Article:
Savage's Station - June 29, 1862
Battle of Savage's Station
June 29, 1862
Fourth of the Seven Days’ Battles
With the bitter taste of their defeat at Gaines' Mill still in their mouths, the main body of the Army of the Potomac began a general withdrawal toward the James River on June 29, 1862. General John B. Magruder's Confederates pursued along the Richmond and York River railroad, and made contact with the Federal rearguard near Savage’s Station. After a brief skirmish in the morning, Magruder found his 14,000 troops facing 26,000 Yankees from the Union Second and Sixth Corps. With Stonewall Jackson's men stalled north of the Chickahominy, Magruder had no significant reinforcements with which to tip the balance in his favor. Rather than risk an all-out assault, "Prince John" sent forward less than half of his force to hold the Yankees in check.
Union Second Corps chief "Bull" Sumner, who had recently been deprived of reinforcements himself, was equally cautious and deployed only ten of his twenty-six regiments to meet the Rebel attack. As the battle raged, a 32-pounder naval rifle mounted on a railway car lobbed massive shells at the Yankees near Savage's Station. The show of Southern firepower was impressive, but was of little help to the outnumbered Confederates. The two sides fought one another until darkness ended the battle in a stalemate. In a bloody coda to the day's fighting, the Vermont Brigade made a charge to protect the Federal left flank, suffering 439 casualties, nearly half of them from the 5th Vermont.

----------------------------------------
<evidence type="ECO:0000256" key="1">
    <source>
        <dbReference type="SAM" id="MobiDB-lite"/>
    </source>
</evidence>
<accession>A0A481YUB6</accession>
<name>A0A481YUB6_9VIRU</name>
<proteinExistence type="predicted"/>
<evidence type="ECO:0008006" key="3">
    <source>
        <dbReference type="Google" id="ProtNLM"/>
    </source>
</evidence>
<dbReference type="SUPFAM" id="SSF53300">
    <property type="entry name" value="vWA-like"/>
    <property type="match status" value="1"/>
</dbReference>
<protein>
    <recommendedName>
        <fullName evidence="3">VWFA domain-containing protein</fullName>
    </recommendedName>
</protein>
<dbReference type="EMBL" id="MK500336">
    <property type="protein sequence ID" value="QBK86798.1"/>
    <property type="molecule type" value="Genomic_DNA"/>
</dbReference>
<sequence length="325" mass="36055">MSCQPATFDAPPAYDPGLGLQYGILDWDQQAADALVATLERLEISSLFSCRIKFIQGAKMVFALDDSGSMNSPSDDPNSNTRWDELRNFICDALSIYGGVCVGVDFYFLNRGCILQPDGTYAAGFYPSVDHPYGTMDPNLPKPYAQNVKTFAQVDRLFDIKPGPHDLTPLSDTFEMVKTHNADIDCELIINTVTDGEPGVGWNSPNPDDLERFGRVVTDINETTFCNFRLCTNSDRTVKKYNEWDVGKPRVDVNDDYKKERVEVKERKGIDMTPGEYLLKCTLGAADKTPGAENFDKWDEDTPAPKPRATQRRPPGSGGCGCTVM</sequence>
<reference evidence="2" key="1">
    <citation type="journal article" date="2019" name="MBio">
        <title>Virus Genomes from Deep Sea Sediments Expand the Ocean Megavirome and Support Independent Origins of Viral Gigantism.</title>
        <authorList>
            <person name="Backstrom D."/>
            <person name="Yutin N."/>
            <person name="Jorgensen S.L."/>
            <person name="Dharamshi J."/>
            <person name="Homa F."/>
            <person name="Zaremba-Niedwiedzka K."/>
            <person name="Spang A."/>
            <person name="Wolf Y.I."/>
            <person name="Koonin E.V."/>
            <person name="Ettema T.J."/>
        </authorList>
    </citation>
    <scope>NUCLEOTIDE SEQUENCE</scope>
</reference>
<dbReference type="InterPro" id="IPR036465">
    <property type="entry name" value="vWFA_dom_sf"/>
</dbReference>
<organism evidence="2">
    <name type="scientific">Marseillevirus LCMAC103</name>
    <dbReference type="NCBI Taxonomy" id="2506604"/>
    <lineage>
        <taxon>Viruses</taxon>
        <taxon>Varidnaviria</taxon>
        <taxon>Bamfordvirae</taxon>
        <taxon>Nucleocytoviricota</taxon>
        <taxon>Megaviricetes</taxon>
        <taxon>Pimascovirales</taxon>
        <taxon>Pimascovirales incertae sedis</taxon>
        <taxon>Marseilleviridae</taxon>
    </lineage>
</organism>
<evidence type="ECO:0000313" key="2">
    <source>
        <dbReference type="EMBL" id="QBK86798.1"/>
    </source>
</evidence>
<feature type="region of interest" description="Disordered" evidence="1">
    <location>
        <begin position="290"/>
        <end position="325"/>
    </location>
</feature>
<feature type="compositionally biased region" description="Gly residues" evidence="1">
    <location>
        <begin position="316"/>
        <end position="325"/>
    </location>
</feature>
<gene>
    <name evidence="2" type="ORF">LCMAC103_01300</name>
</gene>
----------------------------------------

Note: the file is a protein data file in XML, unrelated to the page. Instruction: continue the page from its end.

After nightfall, the Army of the Potomac continued to withdraw across White Oak Swamp, abandoning supplies and more than 2,500 wounded soldiers in a field hospital.
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